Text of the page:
MM: I think ultimately we show the door if we can’t impact change that improves ESG and we think no company can survive and thrive in the long term if they are not considering their impacts on the environment, and are not considering the impacts on the communities they’re in, if they’re not considering the quality of the governance that they’re running their companies with. So, you have to have those strong ambitions to really survive and thrive as a company today. But we try to engage and we take our ownership very seriously. We engage around the world. In the last 12 months, we voted on about 44,000 issues in shareholder meetings across the world and particularly on the larger holdings spend a lot of time engaging to try and affect change particularly related to the carbon based industries where we will encourage in particular, methane, as a gas is 84 times more damaging to the climate than carbon dioxide. So, having companies really focus on reducing emissions is really powerful.

SJ: Mark, just for the record, is Rio Tinto part of the Canada Pension Plan portfolio? And if so, are you in any shape or form reviewing those holdings?

MM: I’m sure it is. And I have to, I’d have to check. I would image we have some nominal holding in one of our passive indices. But it’s not a very direct position, I know that for sure. But I can check in a few minutes and tell you exactly how much we own. But it’ll be somewhere in one of the major global equity indices that we have in our passive portfolio. And I’m sure that soon we’ll be engaging with them.

MS: All right. Fair enough. Mark. The broader question, though, is with regards to ESG Investing, you’re saying that you want to be engaged. Would you take that a step further? Because I mean, look, one of the things that happened, what four years ago when you took the helm at the fund is almost a sea change, right? You’re investing globally now, and you’re not just sitting back and clipping coupons, you are very active with cases like not just Rio, but whatever it is in your ESG basket. Are you willing to be activist as well? Because here we’re not just talking about public markets, private ones as well.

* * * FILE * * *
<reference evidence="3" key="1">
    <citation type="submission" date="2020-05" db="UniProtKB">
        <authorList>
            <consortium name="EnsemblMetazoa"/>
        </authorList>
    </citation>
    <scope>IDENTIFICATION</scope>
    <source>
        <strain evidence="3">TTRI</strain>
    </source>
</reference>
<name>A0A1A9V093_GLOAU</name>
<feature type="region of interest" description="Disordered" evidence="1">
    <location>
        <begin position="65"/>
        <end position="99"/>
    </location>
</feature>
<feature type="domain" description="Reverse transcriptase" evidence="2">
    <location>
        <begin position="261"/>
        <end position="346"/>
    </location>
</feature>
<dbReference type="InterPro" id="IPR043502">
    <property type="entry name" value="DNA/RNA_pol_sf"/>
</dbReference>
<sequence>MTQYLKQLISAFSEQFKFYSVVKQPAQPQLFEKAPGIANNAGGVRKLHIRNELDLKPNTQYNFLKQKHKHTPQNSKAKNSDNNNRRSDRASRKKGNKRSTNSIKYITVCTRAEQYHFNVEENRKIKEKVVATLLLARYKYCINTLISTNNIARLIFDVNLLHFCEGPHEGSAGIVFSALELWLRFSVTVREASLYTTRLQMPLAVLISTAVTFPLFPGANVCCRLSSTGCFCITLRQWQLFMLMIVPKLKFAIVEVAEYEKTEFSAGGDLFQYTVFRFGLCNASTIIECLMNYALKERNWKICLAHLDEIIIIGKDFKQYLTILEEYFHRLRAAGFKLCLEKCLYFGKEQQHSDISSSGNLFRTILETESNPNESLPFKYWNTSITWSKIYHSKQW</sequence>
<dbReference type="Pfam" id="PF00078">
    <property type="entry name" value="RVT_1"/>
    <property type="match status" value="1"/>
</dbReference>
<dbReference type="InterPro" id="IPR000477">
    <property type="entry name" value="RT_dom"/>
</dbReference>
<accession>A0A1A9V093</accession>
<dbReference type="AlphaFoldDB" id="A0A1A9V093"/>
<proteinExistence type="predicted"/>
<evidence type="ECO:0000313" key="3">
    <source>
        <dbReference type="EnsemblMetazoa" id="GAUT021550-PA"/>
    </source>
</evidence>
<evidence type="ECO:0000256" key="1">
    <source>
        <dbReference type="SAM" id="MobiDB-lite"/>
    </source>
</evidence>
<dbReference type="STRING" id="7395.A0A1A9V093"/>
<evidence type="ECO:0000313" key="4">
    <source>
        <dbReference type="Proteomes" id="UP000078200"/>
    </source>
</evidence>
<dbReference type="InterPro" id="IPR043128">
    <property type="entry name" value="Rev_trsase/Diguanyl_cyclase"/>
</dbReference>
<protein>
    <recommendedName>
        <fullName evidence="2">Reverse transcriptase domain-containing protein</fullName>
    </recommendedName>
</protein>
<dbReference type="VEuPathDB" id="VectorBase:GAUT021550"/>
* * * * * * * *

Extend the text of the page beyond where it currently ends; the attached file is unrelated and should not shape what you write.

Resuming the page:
MM: I say we actively engage, and we will, for example, I mean, I’ll take up a related issue, which is gender diversity. So, we strongly believe that diversity on boards is correlated with long term investment returns. And we’ve done our own internal quantitative analysis on several thousand securities controlling all other factors. And we’ve shown that’s the case. In addition, we’ve done analysis on 100 external studies and shown that’s the case. So, it’s quantitatively based. So, three years ago, we started voting against boards in Canada that didn’t have women on the board. And that along with a lot of other efforts has had an impact on the number of women on boards in Canada. There’s no major company now that doesn’t have a woman on the board in Canada. And two years ago, we put that out. We continue to engage with companies around the world to push this theme. And we will vote, and we will engage, and we will have active dialogue with companies about why this makes sense. And we hope that we and others will have an impact because ultimately it will impact long term returns.

MS: Long term returns. You know, getting back to the backstory. When you took over the fund. I mean, this is after what 20 over years at Goldman, in Hong Kong, the China boom, those were rock and roll days, and you’re bringing that kind of spirit or have brought that kind of spirit to the Fund, which is great to know. In these times, you know, a lot of money is going more into private equity and valuations are much, much harder to estimate. It ends up being almost guesstimation, which raises the issue of whether or not the fund has finally a dedicated chief risk officer.  For many years you didn’t, do you now?

MM: Yeah, it was one of the first things I did when I sat in the seat. And so we’ve had a dedicated chief risk officer for the last about three and a half years and, and gave me a lot of peace as we went through March, we had all the reports we needed, we had all the information we needed, we had all the controls and or liquidity we needed. So even in those stressful few weeks of, you know, March going into April, we were under control. And also, you know, he and I had spent a lot of time thinking about what could go wrong on our watch. So, it was nice to put in place, a lot of teams a lot of processes. So, we had that Information and all those leaders in place and we even had a financial crisis management team in place. We didn’t predict it would happen. But, you know, we prepared and activated that as soon as things became very volatile, so yup we have one. So far so good.

MS: Okay. Fingers crossed.

SJ: Yeah, you got to be nimble. Stay ahead of these evolving trends and business models, especially in the tech space. Mark, great conversation. Thank you very much indeed for joining us sir – Mark Machin, the CEO and President of Canada Pension Plan Investment Board.

END